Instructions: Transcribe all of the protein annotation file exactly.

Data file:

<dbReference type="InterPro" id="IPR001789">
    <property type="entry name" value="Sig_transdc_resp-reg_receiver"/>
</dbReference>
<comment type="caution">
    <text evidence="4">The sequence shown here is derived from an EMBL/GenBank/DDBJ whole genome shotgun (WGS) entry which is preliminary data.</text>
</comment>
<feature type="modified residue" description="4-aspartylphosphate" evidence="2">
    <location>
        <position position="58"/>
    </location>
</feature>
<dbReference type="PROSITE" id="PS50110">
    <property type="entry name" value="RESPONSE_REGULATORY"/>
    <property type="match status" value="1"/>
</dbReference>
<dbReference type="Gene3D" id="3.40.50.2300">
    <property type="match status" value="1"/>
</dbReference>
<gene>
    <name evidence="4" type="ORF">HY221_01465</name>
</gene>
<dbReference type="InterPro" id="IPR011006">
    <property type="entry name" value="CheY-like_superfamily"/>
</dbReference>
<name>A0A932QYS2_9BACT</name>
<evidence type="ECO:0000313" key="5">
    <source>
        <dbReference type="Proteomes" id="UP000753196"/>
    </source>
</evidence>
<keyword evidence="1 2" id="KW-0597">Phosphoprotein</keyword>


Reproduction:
<dbReference type="InterPro" id="IPR001789">
    <property type="entry name" value="Sig_transdc_resp-reg_receiver"/>
</dbReference>
<comment type="caution">
    <text evidence="4">The sequence shown here is derived from an EMBL/GenBank/DDBJ whole genome shotgun (WGS) entry which is preliminary data.</text>
</comment>
<feature type="modified residue" description="4-aspartylphosphate" evidence="2">
    <location>
        <position position="58"/>
    </location>
</feature>
<dbReference type="PROSITE" id="PS50110">
    <property type="entry name" value="RESPONSE_REGULATORY"/>
    <property type="match status" value="1"/>
</dbReference>
<dbReference type="Gene3D" id="3.40.50.2300">
    <property type="match status" value="1"/>
</dbReference>
<gene>
    <name evidence="4" type="ORF">HY221_01465</name>
</gene>
<dbReference type="InterPro" id="IPR011006">
    <property type="entry name" value="CheY-like_superfamily"/>
</dbReference>
<name>A0A932QYS2_9BACT</name>
<evidence type="ECO:0000313" key="5">
    <source>
        <dbReference type="Proteomes" id="UP000753196"/>
    </source>
</evidence>
<keyword evidence="1 2" id="KW-0597">Phosphoprotein</keyword>